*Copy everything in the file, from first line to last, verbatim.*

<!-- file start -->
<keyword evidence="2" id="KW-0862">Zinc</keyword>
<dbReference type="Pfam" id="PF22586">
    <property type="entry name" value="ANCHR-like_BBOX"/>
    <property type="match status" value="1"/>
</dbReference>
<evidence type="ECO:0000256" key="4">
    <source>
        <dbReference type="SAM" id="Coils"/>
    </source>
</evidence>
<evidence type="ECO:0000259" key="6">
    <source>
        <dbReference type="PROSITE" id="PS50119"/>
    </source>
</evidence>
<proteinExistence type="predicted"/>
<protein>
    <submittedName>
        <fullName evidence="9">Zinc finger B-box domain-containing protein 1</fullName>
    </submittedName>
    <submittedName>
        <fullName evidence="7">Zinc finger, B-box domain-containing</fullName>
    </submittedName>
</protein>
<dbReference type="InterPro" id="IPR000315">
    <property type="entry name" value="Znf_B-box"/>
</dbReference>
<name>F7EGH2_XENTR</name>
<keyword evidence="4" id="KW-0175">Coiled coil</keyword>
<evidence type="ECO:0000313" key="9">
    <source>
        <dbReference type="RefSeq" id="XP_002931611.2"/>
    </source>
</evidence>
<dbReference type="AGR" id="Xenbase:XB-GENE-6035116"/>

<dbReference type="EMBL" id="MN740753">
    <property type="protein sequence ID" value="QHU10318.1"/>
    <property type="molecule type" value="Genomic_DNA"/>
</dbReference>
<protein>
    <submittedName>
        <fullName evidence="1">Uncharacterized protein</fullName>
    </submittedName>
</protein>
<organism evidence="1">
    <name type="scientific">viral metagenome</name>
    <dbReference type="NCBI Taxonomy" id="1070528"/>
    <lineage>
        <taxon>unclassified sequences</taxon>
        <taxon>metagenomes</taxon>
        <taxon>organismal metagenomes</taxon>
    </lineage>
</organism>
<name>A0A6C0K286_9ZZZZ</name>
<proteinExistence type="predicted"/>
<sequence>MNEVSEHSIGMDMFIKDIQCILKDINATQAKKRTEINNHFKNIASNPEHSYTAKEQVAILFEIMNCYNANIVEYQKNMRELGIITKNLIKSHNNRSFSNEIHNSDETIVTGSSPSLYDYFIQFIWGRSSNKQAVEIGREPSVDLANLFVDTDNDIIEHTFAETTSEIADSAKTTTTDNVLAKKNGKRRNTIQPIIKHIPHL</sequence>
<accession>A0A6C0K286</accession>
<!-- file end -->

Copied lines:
<keyword evidence="2" id="KW-0862">Zinc</keyword>
<dbReference type="Pfam" id="PF22586">
    <property type="entry name" value="ANCHR-like_BBOX"/>
    <property type="match status" value="1"/>
</dbReference>
<evidence type="ECO:0000256" key="4">
    <source>
        <dbReference type="SAM" id="Coils"/>
    </source>
</evidence>
<evidence type="ECO:0000259" key="6">
    <source>
        <dbReference type="PROSITE" id="PS50119"/>
    </source>
</evidence>
<proteinExistence type="predicted"/>
<protein>
    <submittedName>
        <fullName evidence="9">Zinc finger B-box domain-containing protein 1</fullName>
    </submittedName>
    <submittedName>
        <fullName evidence="7">Zinc finger, B-box domain-containing</fullName>
    </submittedName>
</protein>
<dbReference type="InterPro" id="IPR000315">
    <property type="entry name" value="Znf_B-box"/>
</dbReference>
<name>F7EGH2_XENTR</name>
<keyword evidence="4" id="KW-0175">Coiled coil</keyword>
<evidence type="ECO:0000313" key="9">
    <source>
        <dbReference type="RefSeq" id="XP_002931611.2"/>
    </source>
</evidence>
<dbReference type="AGR" id="Xenbase:XB-GENE-6035116"/>

<dbReference type="EMBL" id="MN740753">
    <property type="protein sequence ID" value="QHU10318.1"/>
    <property type="molecule type" value="Genomic_DNA"/>
</dbReference>
<protein>
    <submittedName>
        <fullName evidence="1">Uncharacterized protein</fullName>
    </submittedName>
</protein>
<organism evidence="1">
    <name type="scientific">viral metagenome</name>
    <dbReference type="NCBI Taxonomy" id="1070528"/>
    <lineage>
        <taxon>unclassified sequences</taxon>
        <taxon>metagenomes</taxon>
        <taxon>organismal metagenomes</taxon>
    </lineage>
</organism>
<name>A0A6C0K286_9ZZZZ</name>
<proteinExistence type="predicted"/>
<sequence>MNEVSEHSIGMDMFIKDIQCILKDINATQAKKRTEINNHFKNIASNPEHSYTAKEQVAILFEIMNCYNANIVEYQKNMRELGIITKNLIKSHNNRSFSNEIHNSDETIVTGSSPSLYDYFIQFIWGRSSNKQAVEIGREPSVDLANLFVDTDNDIIEHTFAETTSEIADSAKTTTTDNVLAKKNGKRRNTIQPIIKHIPHL</sequence>
<accession>A0A6C0K286</accession>